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The Eleventh Annual ITA-ASIL Conference was held on Wednesday, April 9, 2014. The ITA Academic Counsel in conjunction with the ASIL Annual Meeting presents this half-day conference annually in Washington, D.C. Scholarship is the hallmark of this conference, the papers from which are published in the law journal World Arbitration and Mediation Review.
This year’s conference focused on the important and timely topic of “Mass and Class Claims in Arbitration” and featured presentations by leading practitioners and academics. The conference Co-Chairs were Professors S. I. Strong, Associate Professor of Law at the University of Missouri School of Law, and Professor Christopher R. Drahozal, Professor of Law at the University Kansas School of Law. The Co-Chairs moderated two of the three presentations that were given in between brief opening and closing remarks from Professor Andrea K. Bjorklund, the Chair of the ITA Academic Council and a Professor at the McGill University Faculty of Law.
The first presentation was a keynote speech on “The Future of Large Scale Claims” delivered by Carolyn B. Lamm, a Partner at White & Case LLP who, among a host of accolades, is the lead counsel for claimants in the seminal ICSID arbitration Abaclat and others v. Argentine Republic. Ms. Lamm discussed the important distinctions between the Abaclat ICSID decision (where the applicable BIT seemed to contemplate multiple claimants with numerous references to “investors” in the plural) and the U.S. Supreme Court’s decision in cases like Stolt-Nielsen v. Animal Feeds (where the private contractual arbitration agreement at issue was silent as to whether class arbitration was permitted or prohibited). In addition, Ms. Lamm explained that the Abaclat case was not a class action or representative action in that each of the claimants was an individually named party, executed a written consent, and provided individual evidence of nationality, investment, and consent. She then detailed the various mechanisms and procedures that were developed to deal with the large number of claimants in a fair and practical manner.
This keynote speech was followed by a presentation on “Class Claims in Commercial Arbitration” moderated by Professor Drahozal. The first panelist was Deepak Gupta of Gupta Beck PLLC, who discussed his work on behalf of consumer interests in three important U.S. Supreme Court cases dealing with the intersection of class claims and arbitrations, namely Stolt-Nielsen v. Animal Feeds, AT&T Mobility v. Concepcion, and American Express v. Italian Colors Restaurant. From his perspective as a consumer rights advocate, Mr. Gupta observed that these cases have dramatically reduced the possibility of class arbitrations in the United States, as confirmed by recent statistics. The second panelist was Professor Geneviève Saumier of the McGill University Faculty of Law who provided the Canadian law perspective on the present and future of class arbitration. While there are a number of important differences between the Canadian and U.S. legal systems, most notably the fact that there is no Canadian federal law equivalent of the U.S. Federal Arbitration Act, Canadian courts have issued key rulings on arbitration that are consistent with the recent rulings of U.S. courts.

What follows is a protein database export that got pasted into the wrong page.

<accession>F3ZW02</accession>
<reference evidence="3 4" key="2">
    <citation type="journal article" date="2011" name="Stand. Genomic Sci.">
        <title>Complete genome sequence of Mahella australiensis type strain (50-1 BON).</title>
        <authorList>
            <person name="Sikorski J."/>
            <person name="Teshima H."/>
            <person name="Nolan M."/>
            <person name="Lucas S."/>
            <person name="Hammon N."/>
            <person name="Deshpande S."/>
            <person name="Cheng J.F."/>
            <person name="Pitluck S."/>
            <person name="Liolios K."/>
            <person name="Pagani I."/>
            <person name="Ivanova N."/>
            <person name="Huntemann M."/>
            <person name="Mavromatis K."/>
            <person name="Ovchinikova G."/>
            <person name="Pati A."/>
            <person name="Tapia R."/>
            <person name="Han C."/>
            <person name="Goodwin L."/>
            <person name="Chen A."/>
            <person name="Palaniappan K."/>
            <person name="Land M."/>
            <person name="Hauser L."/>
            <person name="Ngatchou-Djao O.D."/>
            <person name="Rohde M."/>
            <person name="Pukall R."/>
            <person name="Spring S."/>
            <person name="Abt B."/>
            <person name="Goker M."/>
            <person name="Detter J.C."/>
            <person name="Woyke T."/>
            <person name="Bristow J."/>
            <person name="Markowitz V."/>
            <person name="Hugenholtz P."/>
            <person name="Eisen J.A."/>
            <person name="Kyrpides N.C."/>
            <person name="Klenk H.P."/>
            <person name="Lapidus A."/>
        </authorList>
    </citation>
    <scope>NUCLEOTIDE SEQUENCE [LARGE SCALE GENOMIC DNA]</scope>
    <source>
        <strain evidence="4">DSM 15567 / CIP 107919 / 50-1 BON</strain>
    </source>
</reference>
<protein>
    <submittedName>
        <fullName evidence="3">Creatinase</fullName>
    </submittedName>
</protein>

The final presentation was moderated by Professor Strong and examined the topic of “Mass Claims in Investment Arbitration.” Professor Michael Waibel of the University of Cambridge Faculty of Law agreed with the Dissenting Opinion in Abaclat that the ICSID Convention’s silence on the issue of mass claims should be interpreted as an implicit rejection of mass claims. He also expressed policy concerns with ICSID awards encouraging “holdout” bondholders to refuse buyout offers from Argentina, which would lead to the practical effect of requiring additional austerity from Argentina or higher bailouts from other countries and institutions. Sam Wordsworth QC from Essex Court Chambers also expressed his disagreement with the Abaclat and Ambiente decisions. In his view, these decisions were not supported by the language of the applicable BITs or the prior arbitral awards cited in the decisions.
Judging by the enthusiasm and excellent questions from the audience after each presentation, it was clear that the ITA and ASIL were successful in organizing another compelling conference of high substantive quality from highly distinguished presenters.
Hansel Pham is a Partner in the Washington D.C. office of White & Case LLP specializing in international arbitration and litigation.